Creating a financial plan can help you navigate any unexpected bumps on the road to retirement or wherever you want your plan to take you.
Whether you are saving for retirement, looking to adopt more sustainable spending habits, or just want to make smart decisions with your money, creating a financial plan is essential to achieving your goals. Plans are based on personal ambitions, future expectations, and individual priorities. Each must be tailored to the individual.
Regardless of your current tax bracket, age, or income level, there is a savings strategy and a plan for you. In most cases, plans are designed to be rolled out over long periods, allowing your money to compound and accumulate higher returns. Wherever you find yourself, there is no better time to start planning than right now!
Step 1: Manage Your Cash
Managing your cash flow is critical in creating a financial plan. The golden rule in money management is to spend less than you make. While this may seem like a simple concept, it can be hard to stick to. Every time you buy something, you are making a choice. Each choice falls under one of the following categories:
- Future choices, such as investing in a 401(k) plan.
- Society choices, such as paying your taxes. It may not be a choice without consequences, but it remains a choice.
- Past choices, such as paying the loan on a car you decided to buy the previous year.
- Compassionate choices, such as donating to a local charity or a family member in need.
- Present choices, such as paying the rent or buying a cup of coffee or a new pair of shoes.
Be mindful of each choice and learn when to direct cash into each category. Automation can help you stay disciplined. For example, setting up recurring payments into a savings account or 401(k) can help you stick to smart choices more effectively. Similarly, opening a separate checking account for discretionary expenses can help highlight the amount of money you can spend freely, allowing you to make more responsible choices with your cash.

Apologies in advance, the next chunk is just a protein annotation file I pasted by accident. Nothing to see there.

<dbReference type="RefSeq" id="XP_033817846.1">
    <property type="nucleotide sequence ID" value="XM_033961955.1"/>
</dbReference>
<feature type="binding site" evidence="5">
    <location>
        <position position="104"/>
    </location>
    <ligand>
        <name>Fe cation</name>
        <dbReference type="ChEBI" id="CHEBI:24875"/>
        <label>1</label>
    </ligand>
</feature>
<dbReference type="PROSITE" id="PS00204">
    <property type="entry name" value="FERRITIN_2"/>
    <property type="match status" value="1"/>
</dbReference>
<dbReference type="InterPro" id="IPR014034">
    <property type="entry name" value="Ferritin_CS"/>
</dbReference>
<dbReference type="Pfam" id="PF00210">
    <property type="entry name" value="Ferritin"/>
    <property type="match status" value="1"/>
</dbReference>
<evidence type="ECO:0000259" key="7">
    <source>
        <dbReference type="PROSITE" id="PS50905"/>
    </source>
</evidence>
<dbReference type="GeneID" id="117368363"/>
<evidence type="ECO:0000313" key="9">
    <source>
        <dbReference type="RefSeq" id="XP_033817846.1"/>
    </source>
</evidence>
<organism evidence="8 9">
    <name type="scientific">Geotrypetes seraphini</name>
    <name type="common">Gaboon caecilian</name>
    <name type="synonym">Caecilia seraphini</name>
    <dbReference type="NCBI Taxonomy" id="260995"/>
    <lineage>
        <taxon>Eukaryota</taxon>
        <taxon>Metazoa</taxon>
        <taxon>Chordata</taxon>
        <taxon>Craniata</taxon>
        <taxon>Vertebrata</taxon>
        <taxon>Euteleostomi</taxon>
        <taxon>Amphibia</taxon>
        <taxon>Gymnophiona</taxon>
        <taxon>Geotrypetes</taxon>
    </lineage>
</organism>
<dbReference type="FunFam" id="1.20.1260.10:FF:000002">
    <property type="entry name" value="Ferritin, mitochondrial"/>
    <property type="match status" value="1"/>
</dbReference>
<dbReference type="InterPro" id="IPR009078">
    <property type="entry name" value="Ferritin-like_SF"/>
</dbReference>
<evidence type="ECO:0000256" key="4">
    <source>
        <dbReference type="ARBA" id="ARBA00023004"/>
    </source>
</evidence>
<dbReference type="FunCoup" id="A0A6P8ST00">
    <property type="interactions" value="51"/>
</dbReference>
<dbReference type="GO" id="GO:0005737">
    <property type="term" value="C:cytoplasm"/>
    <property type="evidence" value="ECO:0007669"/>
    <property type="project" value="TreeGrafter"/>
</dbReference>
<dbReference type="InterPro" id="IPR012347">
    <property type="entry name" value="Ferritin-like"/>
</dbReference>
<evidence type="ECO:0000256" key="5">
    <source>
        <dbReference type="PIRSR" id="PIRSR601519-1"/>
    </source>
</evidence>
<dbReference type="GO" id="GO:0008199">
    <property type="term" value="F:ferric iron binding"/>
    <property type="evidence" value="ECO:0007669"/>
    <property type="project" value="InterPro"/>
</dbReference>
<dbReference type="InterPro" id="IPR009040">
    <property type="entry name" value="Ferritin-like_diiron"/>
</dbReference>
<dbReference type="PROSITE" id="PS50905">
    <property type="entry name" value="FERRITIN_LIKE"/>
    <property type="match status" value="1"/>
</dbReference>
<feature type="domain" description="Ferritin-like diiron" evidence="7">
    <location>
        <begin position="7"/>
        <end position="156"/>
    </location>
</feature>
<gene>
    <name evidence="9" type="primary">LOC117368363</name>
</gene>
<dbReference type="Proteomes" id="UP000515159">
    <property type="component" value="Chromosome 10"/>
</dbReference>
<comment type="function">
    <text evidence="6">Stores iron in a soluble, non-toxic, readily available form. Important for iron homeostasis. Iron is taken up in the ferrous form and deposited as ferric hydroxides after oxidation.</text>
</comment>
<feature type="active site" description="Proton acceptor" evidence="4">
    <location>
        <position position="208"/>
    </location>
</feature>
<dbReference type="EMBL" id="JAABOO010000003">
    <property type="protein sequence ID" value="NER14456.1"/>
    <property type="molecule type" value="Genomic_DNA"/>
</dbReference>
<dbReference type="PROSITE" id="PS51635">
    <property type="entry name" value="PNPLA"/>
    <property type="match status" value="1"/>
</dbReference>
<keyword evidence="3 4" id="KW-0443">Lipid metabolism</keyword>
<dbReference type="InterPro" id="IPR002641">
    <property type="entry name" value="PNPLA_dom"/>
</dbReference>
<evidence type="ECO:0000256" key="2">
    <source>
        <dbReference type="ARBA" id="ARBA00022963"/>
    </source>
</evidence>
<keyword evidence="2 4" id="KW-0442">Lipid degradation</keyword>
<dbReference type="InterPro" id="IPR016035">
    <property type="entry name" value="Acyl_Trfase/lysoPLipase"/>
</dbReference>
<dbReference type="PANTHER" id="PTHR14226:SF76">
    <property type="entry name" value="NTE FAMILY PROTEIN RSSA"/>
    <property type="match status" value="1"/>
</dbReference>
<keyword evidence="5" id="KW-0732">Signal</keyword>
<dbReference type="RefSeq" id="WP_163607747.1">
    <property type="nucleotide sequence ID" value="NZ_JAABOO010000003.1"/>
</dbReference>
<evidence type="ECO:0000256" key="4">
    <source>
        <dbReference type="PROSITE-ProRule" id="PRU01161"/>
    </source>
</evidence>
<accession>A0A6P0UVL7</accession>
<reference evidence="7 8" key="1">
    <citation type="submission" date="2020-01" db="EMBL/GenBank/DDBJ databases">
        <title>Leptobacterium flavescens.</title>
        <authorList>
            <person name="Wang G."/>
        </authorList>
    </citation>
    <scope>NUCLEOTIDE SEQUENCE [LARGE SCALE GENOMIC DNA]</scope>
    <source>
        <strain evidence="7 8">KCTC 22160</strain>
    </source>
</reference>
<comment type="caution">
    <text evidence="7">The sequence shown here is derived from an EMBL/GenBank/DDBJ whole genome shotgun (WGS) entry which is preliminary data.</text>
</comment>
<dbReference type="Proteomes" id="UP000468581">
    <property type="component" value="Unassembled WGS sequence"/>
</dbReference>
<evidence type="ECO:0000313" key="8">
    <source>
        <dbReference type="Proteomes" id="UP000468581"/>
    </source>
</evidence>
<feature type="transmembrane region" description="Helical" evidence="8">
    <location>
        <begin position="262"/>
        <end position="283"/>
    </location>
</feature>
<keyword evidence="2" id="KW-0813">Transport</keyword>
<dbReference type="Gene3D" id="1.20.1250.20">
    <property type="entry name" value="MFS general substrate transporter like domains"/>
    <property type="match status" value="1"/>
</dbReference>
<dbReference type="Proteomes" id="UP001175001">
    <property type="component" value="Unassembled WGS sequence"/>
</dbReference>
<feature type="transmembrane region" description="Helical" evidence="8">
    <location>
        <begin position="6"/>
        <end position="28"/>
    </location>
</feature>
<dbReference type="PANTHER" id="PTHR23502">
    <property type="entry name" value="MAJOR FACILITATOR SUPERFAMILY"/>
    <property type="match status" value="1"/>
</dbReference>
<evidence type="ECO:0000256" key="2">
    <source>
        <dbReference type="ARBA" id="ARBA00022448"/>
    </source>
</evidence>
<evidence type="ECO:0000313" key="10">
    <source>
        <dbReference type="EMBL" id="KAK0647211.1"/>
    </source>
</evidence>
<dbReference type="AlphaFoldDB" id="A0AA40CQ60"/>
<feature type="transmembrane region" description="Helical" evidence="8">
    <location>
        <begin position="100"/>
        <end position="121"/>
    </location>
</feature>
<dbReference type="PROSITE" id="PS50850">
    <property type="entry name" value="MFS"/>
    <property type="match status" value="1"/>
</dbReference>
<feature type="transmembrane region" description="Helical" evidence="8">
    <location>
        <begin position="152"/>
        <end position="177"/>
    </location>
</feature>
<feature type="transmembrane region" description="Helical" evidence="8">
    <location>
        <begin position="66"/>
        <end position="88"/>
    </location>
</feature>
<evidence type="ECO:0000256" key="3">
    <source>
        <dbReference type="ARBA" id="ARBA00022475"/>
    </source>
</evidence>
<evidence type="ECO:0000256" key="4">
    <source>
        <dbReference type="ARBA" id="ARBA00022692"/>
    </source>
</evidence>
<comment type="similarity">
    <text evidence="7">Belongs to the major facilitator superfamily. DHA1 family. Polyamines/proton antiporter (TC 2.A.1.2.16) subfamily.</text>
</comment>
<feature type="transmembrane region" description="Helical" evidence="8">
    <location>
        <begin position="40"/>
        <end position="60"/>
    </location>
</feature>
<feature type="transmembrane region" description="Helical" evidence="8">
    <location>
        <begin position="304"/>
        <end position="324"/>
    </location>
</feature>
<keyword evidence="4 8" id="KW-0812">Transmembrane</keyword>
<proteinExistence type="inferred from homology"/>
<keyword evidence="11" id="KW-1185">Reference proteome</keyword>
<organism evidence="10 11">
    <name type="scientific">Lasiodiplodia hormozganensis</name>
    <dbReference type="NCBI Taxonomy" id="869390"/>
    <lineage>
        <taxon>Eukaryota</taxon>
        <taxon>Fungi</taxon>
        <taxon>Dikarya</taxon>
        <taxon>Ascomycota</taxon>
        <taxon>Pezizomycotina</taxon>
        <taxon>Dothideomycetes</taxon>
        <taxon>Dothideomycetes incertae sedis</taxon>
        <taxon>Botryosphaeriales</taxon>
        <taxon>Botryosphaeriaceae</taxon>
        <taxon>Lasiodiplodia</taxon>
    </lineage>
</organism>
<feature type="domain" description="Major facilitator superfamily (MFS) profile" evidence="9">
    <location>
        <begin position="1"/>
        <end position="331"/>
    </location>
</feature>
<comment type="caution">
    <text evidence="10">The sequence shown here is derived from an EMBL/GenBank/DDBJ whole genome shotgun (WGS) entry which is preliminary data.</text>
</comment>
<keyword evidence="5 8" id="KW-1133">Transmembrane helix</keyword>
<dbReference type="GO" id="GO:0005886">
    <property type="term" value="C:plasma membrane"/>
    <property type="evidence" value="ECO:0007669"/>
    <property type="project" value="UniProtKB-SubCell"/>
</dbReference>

Step 2: Tackle Your Debt
There is good debt and bad debt. Generally, debt allows you to acquire items you may not have otherwise been able to buy. This is not an inherently bad thing, and in fact it can be financially beneficial. For example, mortgages allow you to purchase homes and investment properties. Those properties may increase in value over time, resulting in returns that ultimately outweigh the cost of the debt.
Bad debt is not planned and does not serve you. Credit card debt is typically considered bad debt and must be dealt with as soon as possible. The accumulation of bad debt may impact long-term financial goals, such as purchasing a house or applying for a business loan. In addition, clearing bad debt can improve your credit score, which can help you purchase good debt in the future. Prioritize your payments and make sure you tackle any bad debt first.
Step 3: Decide on an Investment Strategy
The power of compounding growth is at the heart of most investment strategies. By investing as little as $5 per day for 30 years, you could generate as much as $340,000 by the time you retire. However, if you spend that $5 on coffee each day, you will have spent $55,000 over 30 years and have zero retirement funds.
The key to staying disciplined in your investment strategy is not about quitting caffeine. This author wouldn’t have that. It’s about mindfully spending and saving—maybe brewing your coffee at home instead of buying it from a local coffee shop will free up funds to invest and drive long-term investment growth. Understanding how your money can work for you and how you must stay mindful of the decisions you make each day can help you formulate a lasting strategy.